Archive for the ‘Science’ Category

Eyes In the Skies

Bizarre face formed in sky through cloud formation | The Sun |News

Uh oh. I think we’ve seen that guy before. And it wasn’t even a very good episode.

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A nifty series of photos from the Chicago Tribune featuring cutting-edge futuristic technology that had to wait a while before it made the impact the inventors hoped.

High-tech once upon a time — chicagotribune.com

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Here’s a collection of some amazing solar images from various sources. Flares, flux lines of magnetic activity on the sun, and a neat animation of a comet having it’s tail torn off by a coronal mass ejection.

The Sun – The Big Picture – Boston.com

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I guess we should be happy that they didn’t come after the guy with torches and pitchforks:

Slashdot | Home Science Under Attack In Massachusetts

In fairness. though. the post on Slashdot is a little sensationalistic (yeah, big surprise). According to the original article firefighters were called to this guy’s home for an unrelated fire. They saw a bunch of chemicals, some of which may not have been stored properly, and were understandably concerned that there might be something bad going on.

That said, his chemicals should be returned. And they shouldn’t be allowed to invoke vague zoning requirements to shut the guy down, either. That would make sense for an industrial operation, but I think it’s an abuse of power to use them to shut down home labs. There’s no zoning requirement for intellectual curiosity.

As a film photographer this sort of precident worries me. There’s nothing particularly dangerous in the darkroom chemicals used for photography, and the quantities are tiny. They’re no more dangerous than bug spray or household cleansers, and if you don’t drink them they’re perfectly safe. But photographers who do their own wet printing, alternative processes, or who mix their own developers from scratch (not too difficult, there are only a few basic ingredients) might have enough bottles and vials around to scare the Chemicals Are Evil brigade. We don’t want to see harmless home darkrooms busted up like illegal moonshine stills.

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FBI: We Don’t Have Tesla’s Death Ray | Threat Level from Wired.com

Uh oh. If they don’t have it, WHO DOES? (CUE DRAMATIC MUSIC)

“Don’t be ridiculous! The death ray we use here at the FBI is a completely different model.”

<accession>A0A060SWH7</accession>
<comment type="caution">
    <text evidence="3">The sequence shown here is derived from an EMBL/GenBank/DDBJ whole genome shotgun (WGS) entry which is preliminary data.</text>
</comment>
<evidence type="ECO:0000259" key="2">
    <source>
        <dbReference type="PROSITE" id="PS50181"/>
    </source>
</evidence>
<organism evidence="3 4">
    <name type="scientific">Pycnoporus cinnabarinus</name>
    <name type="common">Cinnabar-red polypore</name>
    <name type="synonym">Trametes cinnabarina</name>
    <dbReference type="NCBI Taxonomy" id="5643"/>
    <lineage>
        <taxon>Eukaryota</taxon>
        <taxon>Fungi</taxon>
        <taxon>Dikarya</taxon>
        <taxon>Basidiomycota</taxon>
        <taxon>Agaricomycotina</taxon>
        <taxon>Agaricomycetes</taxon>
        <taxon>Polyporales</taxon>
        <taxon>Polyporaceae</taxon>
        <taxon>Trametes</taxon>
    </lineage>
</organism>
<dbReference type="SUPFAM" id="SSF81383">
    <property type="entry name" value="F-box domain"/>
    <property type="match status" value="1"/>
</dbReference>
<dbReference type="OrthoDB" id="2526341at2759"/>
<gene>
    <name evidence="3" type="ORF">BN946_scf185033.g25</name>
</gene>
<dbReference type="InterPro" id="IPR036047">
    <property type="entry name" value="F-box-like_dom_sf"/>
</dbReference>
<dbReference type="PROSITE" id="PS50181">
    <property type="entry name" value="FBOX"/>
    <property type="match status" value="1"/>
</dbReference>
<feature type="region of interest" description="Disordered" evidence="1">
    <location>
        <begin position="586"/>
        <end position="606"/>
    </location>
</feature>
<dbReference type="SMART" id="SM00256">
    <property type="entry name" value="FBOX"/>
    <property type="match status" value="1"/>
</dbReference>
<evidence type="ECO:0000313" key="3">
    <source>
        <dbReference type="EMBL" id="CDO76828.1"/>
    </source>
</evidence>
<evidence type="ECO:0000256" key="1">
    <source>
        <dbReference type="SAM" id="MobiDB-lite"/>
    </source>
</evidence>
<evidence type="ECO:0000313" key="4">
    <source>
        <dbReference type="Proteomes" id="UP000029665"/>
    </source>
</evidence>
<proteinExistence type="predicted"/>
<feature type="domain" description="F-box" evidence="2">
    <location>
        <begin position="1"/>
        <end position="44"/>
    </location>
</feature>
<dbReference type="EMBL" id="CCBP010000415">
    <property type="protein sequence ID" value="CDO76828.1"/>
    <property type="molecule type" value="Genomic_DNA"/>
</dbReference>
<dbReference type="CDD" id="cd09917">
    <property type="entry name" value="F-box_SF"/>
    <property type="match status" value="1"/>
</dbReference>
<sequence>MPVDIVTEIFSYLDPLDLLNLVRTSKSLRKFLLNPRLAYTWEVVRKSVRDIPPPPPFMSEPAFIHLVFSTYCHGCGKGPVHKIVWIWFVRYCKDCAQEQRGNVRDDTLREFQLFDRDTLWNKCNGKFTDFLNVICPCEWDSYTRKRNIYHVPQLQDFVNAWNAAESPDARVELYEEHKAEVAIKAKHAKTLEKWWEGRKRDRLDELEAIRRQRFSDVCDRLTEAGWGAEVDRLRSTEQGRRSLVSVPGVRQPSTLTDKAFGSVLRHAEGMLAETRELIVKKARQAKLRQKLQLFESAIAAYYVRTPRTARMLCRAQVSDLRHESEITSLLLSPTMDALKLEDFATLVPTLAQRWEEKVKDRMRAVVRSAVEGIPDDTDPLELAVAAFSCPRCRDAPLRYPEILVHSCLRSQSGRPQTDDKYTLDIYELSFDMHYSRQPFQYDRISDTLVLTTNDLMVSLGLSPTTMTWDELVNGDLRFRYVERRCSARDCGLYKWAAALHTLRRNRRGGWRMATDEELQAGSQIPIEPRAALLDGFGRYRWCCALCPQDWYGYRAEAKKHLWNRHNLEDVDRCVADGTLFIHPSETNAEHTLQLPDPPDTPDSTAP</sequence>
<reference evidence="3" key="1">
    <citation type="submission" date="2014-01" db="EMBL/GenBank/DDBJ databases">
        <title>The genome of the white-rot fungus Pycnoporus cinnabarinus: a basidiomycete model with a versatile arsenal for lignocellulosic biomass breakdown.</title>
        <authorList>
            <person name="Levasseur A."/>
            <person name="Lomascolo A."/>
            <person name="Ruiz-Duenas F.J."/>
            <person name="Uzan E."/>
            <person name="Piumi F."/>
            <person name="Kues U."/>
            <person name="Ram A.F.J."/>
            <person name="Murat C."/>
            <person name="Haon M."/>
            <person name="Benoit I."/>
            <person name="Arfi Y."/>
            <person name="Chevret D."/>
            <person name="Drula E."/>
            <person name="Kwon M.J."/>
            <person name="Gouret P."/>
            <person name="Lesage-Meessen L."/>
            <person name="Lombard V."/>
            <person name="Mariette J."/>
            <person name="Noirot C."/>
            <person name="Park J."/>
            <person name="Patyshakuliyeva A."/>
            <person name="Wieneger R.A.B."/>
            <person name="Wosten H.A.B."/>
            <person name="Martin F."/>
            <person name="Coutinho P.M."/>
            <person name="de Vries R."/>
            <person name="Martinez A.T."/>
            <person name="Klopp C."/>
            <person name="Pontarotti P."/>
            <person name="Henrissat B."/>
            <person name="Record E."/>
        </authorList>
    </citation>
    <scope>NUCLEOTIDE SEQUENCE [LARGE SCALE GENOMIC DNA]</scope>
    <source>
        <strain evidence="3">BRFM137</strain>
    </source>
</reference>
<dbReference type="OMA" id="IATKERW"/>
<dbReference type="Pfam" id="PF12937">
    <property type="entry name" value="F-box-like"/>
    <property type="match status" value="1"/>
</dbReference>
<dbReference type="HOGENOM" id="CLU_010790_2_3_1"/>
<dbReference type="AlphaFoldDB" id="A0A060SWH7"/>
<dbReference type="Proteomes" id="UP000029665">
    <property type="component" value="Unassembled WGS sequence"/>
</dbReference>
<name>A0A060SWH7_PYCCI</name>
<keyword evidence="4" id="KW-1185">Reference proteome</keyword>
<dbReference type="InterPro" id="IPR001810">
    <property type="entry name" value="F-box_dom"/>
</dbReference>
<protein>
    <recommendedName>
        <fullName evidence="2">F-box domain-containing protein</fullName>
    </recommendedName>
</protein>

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Rand Simberg, my favorite blogger for things space and science related, points out the flaws in counting on an “Apollo Program for energy” as a serious solution.

But my favorite is when I hear people call for a “Manhattan Project for energy”. We already had one of those about 65 years ago, and it found a cheap, clean, nearly limitless source of power. We called it the “Manhattan Project“.

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Hubble Kaleidoscope Finds Evidence Of Space Looking All Crazy | The Onion – America’s Finest News Source

Despite excitement over the discovery that space is all crazy-looking, a number of legislators have threatened to cut funding for NASA’s kaleidoscopic program. An outspoken critic of the agency, Sen. Susan Collins (R-ME) said she hopes NASA scientists don’t just use the kaleidoscope a few times and then lose interest and never touch it again, like they did with the Brookhaven Neutrino Spirograph, Fermilab’s Particle Slingshot, and the Very Large Slip ‘n Slide Array in New Mexico.

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The Tunguska Event was 100 years ago today, in 1908. A rock fell from the sky, exploded in midair, and devastated a huge swath of Siberia with a 5-megaton blast. Had it hit a populated area it could have been a catastrophe.

It could happen again, with little or no warning, at any time. Unfortunately, despite a century to prepare and a number of close calls, we are not ready to do anything about it.

And I can’t help but think it’s because many in the public and the government think the idea of asteroids from space are funny. I suspect that the earthquakes, firestorms, tsunamis, and general death on a massive scale are not going to be all that amusing after the fact.

via Instapundit

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Dandy Warhols

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The Illustrations of Roberto Osti [Slide Show]: Scientific American

I love these sorts of illustrations.

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